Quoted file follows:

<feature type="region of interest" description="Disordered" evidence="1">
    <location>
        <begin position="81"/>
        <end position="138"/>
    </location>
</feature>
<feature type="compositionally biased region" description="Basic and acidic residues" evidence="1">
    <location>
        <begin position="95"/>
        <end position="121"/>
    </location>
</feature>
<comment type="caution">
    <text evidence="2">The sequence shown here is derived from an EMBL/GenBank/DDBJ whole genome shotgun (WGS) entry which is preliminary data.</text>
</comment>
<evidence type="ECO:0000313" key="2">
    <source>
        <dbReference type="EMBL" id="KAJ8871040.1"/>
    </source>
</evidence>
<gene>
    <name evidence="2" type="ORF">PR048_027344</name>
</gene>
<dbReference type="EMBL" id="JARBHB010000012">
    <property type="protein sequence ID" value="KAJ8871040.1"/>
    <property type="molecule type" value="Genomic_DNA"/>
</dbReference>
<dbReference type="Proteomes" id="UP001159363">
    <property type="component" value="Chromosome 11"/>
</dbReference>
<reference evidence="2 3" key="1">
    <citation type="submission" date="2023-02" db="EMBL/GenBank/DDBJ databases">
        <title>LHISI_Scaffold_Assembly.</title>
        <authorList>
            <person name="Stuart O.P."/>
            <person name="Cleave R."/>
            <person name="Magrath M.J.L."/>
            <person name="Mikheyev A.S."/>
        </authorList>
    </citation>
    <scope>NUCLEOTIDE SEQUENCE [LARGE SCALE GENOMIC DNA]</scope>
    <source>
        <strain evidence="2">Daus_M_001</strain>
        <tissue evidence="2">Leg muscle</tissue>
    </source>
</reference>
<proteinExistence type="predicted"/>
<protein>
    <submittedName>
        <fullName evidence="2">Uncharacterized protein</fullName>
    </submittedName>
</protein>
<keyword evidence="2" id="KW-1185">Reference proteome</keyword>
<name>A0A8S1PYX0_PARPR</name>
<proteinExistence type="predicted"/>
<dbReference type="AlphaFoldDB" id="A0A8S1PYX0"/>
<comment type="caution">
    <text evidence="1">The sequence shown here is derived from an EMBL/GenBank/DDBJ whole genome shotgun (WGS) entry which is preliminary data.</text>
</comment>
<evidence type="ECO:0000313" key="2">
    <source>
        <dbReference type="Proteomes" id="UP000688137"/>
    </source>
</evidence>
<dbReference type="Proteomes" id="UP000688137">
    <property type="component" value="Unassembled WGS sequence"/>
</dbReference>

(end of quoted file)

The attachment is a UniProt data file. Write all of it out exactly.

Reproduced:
<feature type="region of interest" description="Disordered" evidence="1">
    <location>
        <begin position="81"/>
        <end position="138"/>
    </location>
</feature>
<feature type="compositionally biased region" description="Basic and acidic residues" evidence="1">
    <location>
        <begin position="95"/>
        <end position="121"/>
    </location>
</feature>
<comment type="caution">
    <text evidence="2">The sequence shown here is derived from an EMBL/GenBank/DDBJ whole genome shotgun (WGS) entry which is preliminary data.</text>
</comment>
<evidence type="ECO:0000313" key="2">
    <source>
        <dbReference type="EMBL" id="KAJ8871040.1"/>
    </source>
</evidence>
<gene>
    <name evidence="2" type="ORF">PR048_027344</name>
</gene>
<dbReference type="EMBL" id="JARBHB010000012">
    <property type="protein sequence ID" value="KAJ8871040.1"/>
    <property type="molecule type" value="Genomic_DNA"/>
</dbReference>
<dbReference type="Proteomes" id="UP001159363">
    <property type="component" value="Chromosome 11"/>
</dbReference>
<reference evidence="2 3" key="1">
    <citation type="submission" date="2023-02" db="EMBL/GenBank/DDBJ databases">
        <title>LHISI_Scaffold_Assembly.</title>
        <authorList>
            <person name="Stuart O.P."/>
            <person name="Cleave R."/>
            <person name="Magrath M.J.L."/>
            <person name="Mikheyev A.S."/>
        </authorList>
    </citation>
    <scope>NUCLEOTIDE SEQUENCE [LARGE SCALE GENOMIC DNA]</scope>
    <source>
        <strain evidence="2">Daus_M_001</strain>
        <tissue evidence="2">Leg muscle</tissue>
    </source>
</reference>
<proteinExistence type="predicted"/>
<protein>
    <submittedName>
        <fullName evidence="2">Uncharacterized protein</fullName>
    </submittedName>
</protein>
<keyword evidence="2" id="KW-1185">Reference proteome</keyword>
<name>A0A8S1PYX0_PARPR</name>
<proteinExistence type="predicted"/>
<dbReference type="AlphaFoldDB" id="A0A8S1PYX0"/>
<comment type="caution">
    <text evidence="1">The sequence shown here is derived from an EMBL/GenBank/DDBJ whole genome shotgun (WGS) entry which is preliminary data.</text>
</comment>
<evidence type="ECO:0000313" key="2">
    <source>
        <dbReference type="Proteomes" id="UP000688137"/>
    </source>
</evidence>
<dbReference type="Proteomes" id="UP000688137">
    <property type="component" value="Unassembled WGS sequence"/>
</dbReference>